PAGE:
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Sacramento region scrambles to regulate pot growers after passage of Prop. 64

Cities across the Sacramento region have been scrambling to regulate marijuana following passage this month of Proposition 64, which legalizes adult recreational use of pot in California.

West Sacramento on Wednesday imposed a temporary ban on outdoor cultivation and sales of recreational marijuana. Other cities acted just before or after the election, enacting similar measures that control marijuana sales and growth.

West Sacramento’s 45-day moratorium gives the city time to study practices elsewhere before approving permanent rules, officials said during Wednesday’s council meeting. Mayor Christopher Cabaldon said the council respects that voters in West Sacramento passed Proposition 64 by a wide margin.

“Obviously we need to get to a place where we’re advancing the interests of voters as they’ve expressed them,” he said, but added the city also must address concerns raised by residents worried about public safety impacts.

The Woodland City Council voted Tuesday to extend the city’s moratorium on outdoor cultivation until Oct. 1, 2017. Staff will meet with other leaders in Yolo County to begin crafting regulations. When the original moratorium was put in place, Councilman Sean Denny warned his colleagues about the impact marijuana growers could have on their city.

“I caution Woodland and the city that letting (marijuana growing) take over, that it damages our brand,” he said.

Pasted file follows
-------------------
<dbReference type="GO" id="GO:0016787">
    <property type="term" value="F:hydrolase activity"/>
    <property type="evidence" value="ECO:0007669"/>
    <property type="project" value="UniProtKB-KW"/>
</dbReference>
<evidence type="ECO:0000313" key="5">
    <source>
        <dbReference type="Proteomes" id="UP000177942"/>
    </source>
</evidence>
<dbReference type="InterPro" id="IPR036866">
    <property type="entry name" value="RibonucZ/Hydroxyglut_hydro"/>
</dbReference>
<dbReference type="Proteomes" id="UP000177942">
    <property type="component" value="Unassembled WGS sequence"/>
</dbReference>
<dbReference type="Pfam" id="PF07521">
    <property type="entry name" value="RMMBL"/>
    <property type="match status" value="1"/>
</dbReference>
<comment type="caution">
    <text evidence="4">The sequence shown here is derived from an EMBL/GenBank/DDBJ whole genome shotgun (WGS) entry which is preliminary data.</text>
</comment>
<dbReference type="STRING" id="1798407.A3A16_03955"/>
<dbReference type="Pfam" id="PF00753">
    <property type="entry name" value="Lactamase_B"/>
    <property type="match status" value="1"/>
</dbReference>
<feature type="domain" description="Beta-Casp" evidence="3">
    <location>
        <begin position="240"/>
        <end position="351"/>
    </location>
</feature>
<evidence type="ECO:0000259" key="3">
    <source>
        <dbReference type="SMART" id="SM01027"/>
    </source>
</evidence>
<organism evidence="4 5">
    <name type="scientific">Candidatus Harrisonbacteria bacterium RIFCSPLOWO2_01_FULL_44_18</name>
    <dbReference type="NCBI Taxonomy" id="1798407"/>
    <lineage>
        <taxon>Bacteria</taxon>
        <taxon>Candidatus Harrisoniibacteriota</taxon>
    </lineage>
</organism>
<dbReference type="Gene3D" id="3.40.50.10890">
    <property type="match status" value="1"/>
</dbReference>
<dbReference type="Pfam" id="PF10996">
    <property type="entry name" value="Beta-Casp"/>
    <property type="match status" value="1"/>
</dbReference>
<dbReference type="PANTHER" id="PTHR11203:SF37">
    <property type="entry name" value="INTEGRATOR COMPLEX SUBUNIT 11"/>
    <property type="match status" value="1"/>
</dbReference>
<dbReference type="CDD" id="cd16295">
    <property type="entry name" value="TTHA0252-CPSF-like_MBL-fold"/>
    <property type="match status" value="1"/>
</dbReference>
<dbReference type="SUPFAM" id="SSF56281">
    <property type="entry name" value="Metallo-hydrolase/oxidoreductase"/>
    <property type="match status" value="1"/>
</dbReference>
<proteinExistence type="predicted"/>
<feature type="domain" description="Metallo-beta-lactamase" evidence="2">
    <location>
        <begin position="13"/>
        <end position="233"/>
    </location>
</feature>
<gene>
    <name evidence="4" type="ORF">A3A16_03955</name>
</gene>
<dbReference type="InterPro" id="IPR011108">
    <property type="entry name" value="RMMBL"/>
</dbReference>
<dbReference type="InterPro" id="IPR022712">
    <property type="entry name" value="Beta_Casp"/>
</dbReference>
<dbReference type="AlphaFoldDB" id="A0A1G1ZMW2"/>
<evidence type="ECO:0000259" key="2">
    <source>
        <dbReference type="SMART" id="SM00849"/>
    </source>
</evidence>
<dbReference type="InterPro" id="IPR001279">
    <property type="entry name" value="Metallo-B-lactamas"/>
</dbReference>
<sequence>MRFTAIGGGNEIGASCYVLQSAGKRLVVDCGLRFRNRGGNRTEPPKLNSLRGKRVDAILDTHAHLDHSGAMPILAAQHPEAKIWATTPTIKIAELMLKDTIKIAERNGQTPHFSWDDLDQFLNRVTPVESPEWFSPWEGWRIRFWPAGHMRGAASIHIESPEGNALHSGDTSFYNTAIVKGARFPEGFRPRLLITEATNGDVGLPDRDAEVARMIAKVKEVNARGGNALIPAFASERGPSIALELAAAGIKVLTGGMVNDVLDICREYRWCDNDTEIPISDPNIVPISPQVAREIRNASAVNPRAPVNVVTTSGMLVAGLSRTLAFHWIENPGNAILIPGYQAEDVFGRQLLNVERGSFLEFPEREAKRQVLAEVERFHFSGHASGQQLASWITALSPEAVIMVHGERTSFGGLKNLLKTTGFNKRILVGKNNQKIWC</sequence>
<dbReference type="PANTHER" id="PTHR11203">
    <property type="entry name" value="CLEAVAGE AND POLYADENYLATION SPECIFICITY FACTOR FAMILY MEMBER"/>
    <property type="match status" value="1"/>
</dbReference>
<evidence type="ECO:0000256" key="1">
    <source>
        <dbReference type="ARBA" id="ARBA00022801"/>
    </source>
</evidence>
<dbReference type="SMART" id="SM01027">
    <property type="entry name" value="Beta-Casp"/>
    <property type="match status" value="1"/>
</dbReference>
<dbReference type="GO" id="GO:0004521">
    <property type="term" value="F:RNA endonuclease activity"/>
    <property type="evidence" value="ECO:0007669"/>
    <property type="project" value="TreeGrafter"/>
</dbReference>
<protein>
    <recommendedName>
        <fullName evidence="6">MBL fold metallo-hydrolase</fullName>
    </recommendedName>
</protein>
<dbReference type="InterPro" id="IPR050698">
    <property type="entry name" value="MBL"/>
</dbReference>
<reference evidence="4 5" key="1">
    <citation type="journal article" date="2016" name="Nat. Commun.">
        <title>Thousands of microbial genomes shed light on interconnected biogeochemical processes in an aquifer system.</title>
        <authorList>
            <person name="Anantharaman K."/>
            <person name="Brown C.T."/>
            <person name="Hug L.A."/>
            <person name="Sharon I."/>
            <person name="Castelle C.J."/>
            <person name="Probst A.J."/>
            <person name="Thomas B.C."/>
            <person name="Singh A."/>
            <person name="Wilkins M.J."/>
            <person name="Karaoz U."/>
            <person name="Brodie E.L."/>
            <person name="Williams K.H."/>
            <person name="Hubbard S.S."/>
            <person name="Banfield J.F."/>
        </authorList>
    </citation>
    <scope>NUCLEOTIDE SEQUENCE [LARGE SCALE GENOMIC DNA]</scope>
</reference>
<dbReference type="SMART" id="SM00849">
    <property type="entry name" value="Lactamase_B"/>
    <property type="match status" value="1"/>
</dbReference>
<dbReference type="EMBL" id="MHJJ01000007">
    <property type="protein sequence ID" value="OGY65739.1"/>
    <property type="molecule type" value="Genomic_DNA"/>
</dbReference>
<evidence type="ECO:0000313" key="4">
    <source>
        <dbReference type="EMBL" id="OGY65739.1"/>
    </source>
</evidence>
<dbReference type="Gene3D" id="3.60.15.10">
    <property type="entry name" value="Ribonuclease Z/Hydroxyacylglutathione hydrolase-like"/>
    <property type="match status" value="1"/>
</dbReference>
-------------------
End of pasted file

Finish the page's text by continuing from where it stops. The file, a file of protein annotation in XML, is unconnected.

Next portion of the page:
Dale Gieringer, California coordinator of the National Organization to Reform Marijuana Laws, said the organization is looking to hire someone to track local regulations springing up in response to Proposition 64. “Practically every jurisdiction is going to have to pass legislation this year on marijuana,” he said.

Lawsuits challenging city regulations inevitably will arise, Gieringer said. Cities have to allow transport of legal marijuana from point A to point B on city roads, but that doesn’t necessarily include delivery services, he said. They also have to allow people to grow up to six plants indoors for personal use.

Other than those two protections, Proposition 64 gives cities and counties leeway in regulating the cultivation and sale of recreational marijuana. To help cities craft ordinances, the League of California Cities hosted a webinar in October to lay out options.

“Many cities are reviewing their ordinances to ensure they cover both medical marijuana, as well as recreational,” Cromartie said. “This includes everything from allowing and robustly regulating such businesses, to banning them outright.”

The Sacramento City Council is scheduled to discuss regulations on commercial marijuana cultivation and marijuana delivery at its Tuesday meeting.

Folsom’s City Council banned all commercial, nonmedical marijuana-related land uses in October. Like several cities in Sacramento County, Folsom has put restrictions on indoor cultivation, including limits on the size of a growing area, the amount of lighting allowed and the use of gas products to process marijuana into products such as honey oil.

Citrus Heights in September prohibited marijuana deliveries and nonmedical marijuana businesses. Elk Grove, Rancho Cordova and the county Board of Supervisors already have bans on growing pot outside for any reason.

Ellen Garrison: 916-321-1920, @EllenGarrison

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